British scientists studying the genetics of ageing say that experiments on laboratory worms showed that a specific gene is strongly linked to lifespan, immunity and disease resistance.
Since the gene, called DAF-16 in worms, is found in many animals and in humans, the finding could open up new ways to affect ageing, immunity and resistance in humans, the scientists said.
"We wanted to find out how normal ageing is being governed by genes and what effect these genes have on other traits, such as immunity," said Robin May of the
Populations across the world are ageing at a staggering pace, posing potentially big challenges for health and social care systems. A study by Danish scientists last year found that half of babies born in the rich world today will live to celebrate their 100th birthdays.
Scientists are keen to find out how people age to try to develop drugs to help them stay healthier as their lives extend.
"What we have found is that things like resistance and ageing tend to go hand in hand," May said in an interview.
May's team compared longevity, stress resistance and immunity in four related species of worm. They also looked for differences in the activity of DAF-16 in each of the four species, and found that they were all quite distinct.
Importantly, the differences in DAF-16 corresponded to differences in longevity, stress resistance and immunity between the four species, with higher levels of DAF-16 activity correlating to longer life, increased resistance and better immunity against some infections.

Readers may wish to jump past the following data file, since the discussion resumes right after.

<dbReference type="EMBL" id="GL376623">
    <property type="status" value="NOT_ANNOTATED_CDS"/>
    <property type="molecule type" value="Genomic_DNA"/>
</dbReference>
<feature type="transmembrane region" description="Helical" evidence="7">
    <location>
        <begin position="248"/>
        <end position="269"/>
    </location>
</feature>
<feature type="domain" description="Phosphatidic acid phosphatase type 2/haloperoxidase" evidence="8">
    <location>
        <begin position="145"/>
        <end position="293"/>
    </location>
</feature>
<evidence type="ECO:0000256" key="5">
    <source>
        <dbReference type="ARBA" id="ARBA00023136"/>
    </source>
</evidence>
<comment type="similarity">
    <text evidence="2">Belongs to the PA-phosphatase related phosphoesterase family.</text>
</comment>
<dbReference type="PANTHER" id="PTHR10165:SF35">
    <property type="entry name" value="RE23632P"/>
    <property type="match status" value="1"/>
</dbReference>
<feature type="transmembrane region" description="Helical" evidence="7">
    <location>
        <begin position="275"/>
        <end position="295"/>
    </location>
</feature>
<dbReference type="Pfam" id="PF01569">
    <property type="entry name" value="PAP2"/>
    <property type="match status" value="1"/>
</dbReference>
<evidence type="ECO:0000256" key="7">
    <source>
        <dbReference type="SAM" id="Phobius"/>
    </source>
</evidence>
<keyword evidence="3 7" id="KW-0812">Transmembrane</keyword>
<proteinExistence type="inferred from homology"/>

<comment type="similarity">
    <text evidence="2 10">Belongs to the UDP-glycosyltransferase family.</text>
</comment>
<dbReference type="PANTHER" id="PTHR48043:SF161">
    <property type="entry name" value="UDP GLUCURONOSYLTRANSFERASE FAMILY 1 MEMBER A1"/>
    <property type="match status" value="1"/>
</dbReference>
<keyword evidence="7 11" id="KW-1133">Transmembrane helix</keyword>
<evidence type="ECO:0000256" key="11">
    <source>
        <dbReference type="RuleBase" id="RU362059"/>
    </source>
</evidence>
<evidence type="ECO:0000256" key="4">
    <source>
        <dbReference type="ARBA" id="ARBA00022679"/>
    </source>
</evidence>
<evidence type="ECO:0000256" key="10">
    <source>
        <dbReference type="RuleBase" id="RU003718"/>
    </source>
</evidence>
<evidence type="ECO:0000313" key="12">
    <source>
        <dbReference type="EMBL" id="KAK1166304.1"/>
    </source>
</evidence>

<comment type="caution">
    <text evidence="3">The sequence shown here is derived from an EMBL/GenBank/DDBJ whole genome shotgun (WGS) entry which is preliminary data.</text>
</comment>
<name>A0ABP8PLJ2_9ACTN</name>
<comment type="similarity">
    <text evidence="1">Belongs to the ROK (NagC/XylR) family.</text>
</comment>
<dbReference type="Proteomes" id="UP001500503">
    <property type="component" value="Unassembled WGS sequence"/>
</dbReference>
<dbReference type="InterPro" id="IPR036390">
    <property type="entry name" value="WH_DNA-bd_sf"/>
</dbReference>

May said DAF-16 was active in most cells in the body and was very similar to a group of human genes called FOXO genes, which scientists believe play a role in the ageing process.
"The fact that subtle differences in DAF-16 between species seem to have such an impact on ageing and health is very interesting and may explain how differences in lifespan and related traits have arisen during evolution," May said.
The study was published in the Public Library of Sciences (PLoS) One journal.
In a commentary on the study, Professor Douglas Kell of the Biotechnology and Biological Sciences Research Council (BBSRC), which funded the work, said the findings would help scientists understand some of the mechanisms that determine how humans age.
"It is very important to develop a good understanding of healthy ageing if we are to appreciate what happens to an older person's physiology when they become unwell or experience difficulties with everyday tasks such as recalling memories or moving around," he wrote.